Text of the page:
To begin with let’s make a simple effort to describe the term Full width at half maximum in simple terms. This term is used to measure the width of an object that does not have sharp edges. We can have specific dimensions for a box which will have height width and volume also. Other one dimensional stuff such as a square or rectangle on a paper will have a specific length and breath. But an object such as a star in the universe may not be as concrete as a box. And when we are measuring, we just measure its image. This measurement is closer to a Gaussian curve and can be described as the distance between points on the curve at which the function reaches half its maximum value. Usually quoted in nanometres, it can also be measured as a velocity by applying the Doppler Effect.
Now lets begin to understand in a brief way what solar astronomy is all about and what all do we measure in solar astronomy. Astronomy is the study about all celestial objects and the phenomenon that takes place in the universe outside the boundaries of earth. Solar astronomy revolves around the study of the Sun and its solar system.
When there is no atmosphere, a small star would have a round about size in a telescope image caused by the diffraction which then would be inversely proportional to the diameter of the telescope. However when light enters the atmosphere the different temperature layers and different wind speeds distort the light waves. This leads to distortions in the image of the star. The effects of the atmosphere can be modeled as rotating cells of air moving turbulently. At most observatories the turbulence is only significant on scales larger than r0 (r0 is 1020 cm at visible wavelengths under the best conditions) and this limits the resolution of telescopes to be about the same as given by a space-based 1020 cm telescope.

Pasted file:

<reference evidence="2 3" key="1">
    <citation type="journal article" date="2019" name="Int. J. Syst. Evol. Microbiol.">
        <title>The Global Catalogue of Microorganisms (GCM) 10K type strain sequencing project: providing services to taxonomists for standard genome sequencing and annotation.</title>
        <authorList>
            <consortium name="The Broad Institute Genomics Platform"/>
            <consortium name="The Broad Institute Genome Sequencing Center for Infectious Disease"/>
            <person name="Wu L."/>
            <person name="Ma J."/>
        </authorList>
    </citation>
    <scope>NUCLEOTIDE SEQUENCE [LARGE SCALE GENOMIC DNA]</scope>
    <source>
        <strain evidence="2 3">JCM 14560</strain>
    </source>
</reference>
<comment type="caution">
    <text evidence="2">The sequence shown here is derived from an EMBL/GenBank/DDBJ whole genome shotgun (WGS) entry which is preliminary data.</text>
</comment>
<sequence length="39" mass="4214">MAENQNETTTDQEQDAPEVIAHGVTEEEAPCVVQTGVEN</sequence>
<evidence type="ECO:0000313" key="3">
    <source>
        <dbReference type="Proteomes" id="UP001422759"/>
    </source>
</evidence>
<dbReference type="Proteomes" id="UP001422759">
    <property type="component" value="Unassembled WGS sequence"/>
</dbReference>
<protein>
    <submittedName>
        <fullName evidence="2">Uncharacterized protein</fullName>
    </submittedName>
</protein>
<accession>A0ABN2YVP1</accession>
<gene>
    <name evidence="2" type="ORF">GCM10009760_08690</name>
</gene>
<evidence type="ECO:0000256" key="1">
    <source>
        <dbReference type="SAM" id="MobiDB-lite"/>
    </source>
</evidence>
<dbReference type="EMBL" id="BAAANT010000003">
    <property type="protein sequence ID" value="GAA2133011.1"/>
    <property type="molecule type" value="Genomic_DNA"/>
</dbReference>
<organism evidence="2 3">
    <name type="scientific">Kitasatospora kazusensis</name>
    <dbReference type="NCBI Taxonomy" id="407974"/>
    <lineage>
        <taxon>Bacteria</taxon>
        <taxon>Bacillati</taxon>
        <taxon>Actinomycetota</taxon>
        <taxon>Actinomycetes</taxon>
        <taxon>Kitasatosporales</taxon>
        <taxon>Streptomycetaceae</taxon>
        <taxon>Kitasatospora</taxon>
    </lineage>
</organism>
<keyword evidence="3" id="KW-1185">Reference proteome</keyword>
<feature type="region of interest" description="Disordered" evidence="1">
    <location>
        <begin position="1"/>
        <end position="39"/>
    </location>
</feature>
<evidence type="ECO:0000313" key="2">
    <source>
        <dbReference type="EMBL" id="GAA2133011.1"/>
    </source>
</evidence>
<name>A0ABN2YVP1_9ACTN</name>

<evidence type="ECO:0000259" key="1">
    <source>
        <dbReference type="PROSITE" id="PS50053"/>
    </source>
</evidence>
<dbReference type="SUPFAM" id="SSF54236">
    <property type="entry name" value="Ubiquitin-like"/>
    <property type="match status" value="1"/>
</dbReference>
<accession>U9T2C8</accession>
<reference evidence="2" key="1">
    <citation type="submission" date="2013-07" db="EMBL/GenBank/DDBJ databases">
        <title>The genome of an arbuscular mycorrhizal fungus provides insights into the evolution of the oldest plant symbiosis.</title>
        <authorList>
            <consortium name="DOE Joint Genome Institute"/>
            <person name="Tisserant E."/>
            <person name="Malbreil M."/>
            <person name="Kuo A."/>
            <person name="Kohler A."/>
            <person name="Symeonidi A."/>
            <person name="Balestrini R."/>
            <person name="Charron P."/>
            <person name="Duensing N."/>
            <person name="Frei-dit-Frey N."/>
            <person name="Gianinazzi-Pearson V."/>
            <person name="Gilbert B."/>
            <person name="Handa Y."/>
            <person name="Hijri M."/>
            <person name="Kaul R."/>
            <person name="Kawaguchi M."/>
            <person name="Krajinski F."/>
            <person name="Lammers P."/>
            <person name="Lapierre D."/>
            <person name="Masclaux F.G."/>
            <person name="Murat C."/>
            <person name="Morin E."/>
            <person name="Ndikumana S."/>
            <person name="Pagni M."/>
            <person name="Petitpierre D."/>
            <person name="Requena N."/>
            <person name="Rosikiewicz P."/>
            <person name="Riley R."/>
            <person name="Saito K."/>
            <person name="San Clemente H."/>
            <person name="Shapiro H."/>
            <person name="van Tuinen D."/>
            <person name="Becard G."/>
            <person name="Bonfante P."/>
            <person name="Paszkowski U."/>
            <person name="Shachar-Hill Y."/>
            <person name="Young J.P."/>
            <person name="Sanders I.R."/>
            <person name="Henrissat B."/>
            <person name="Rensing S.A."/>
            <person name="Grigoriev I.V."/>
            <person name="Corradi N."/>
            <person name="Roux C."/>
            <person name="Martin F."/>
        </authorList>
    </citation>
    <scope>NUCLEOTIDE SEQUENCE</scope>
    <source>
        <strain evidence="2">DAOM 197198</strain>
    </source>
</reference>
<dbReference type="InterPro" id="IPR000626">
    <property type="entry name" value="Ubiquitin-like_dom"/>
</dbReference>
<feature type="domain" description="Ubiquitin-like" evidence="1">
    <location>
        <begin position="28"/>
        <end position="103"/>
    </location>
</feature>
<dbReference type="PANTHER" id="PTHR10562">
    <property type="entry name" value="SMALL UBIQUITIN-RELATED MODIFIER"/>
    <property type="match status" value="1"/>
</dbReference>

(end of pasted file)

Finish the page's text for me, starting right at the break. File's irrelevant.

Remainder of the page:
The distortion changes at a high rate, typically more frequently than 100 times a second. In a typical astronomical image of a star with a limited exposure time of seconds or even minutes, the different distortions average out as a filled disc called the point spread function. The diameter of the seeing disk, most often defined as the (Full width at half maximum), is a measure of the astronomical seeing conditions.
It follows from this definition that what different people see always varies greatly due to difference in place to place, difference in times etc. Astronomers often mention “good” nights with a low average seeing disc diameter, and “bad” nights where the seeing diameter was so high that all observations were of no use.
The Full Width at Half Maximum of the seeing disc is usually measured in arc seconds, abbreviated with the symbol (“). A 1.0″ seeing is a good one for average astronomical sites. The seeing of an urban environment is usually much worse and with obvious reasons, too much powerful light and pollution add to the cause. Good seeing nights tend to be clear, cold nights without wind gusts. Warm air rises degrading the seeing as does wind and clouds. At the best high-altitude observatories the wind brings in steady air which has not previously been in contact with the ground, sometimes providing seeing as good as 0.4”.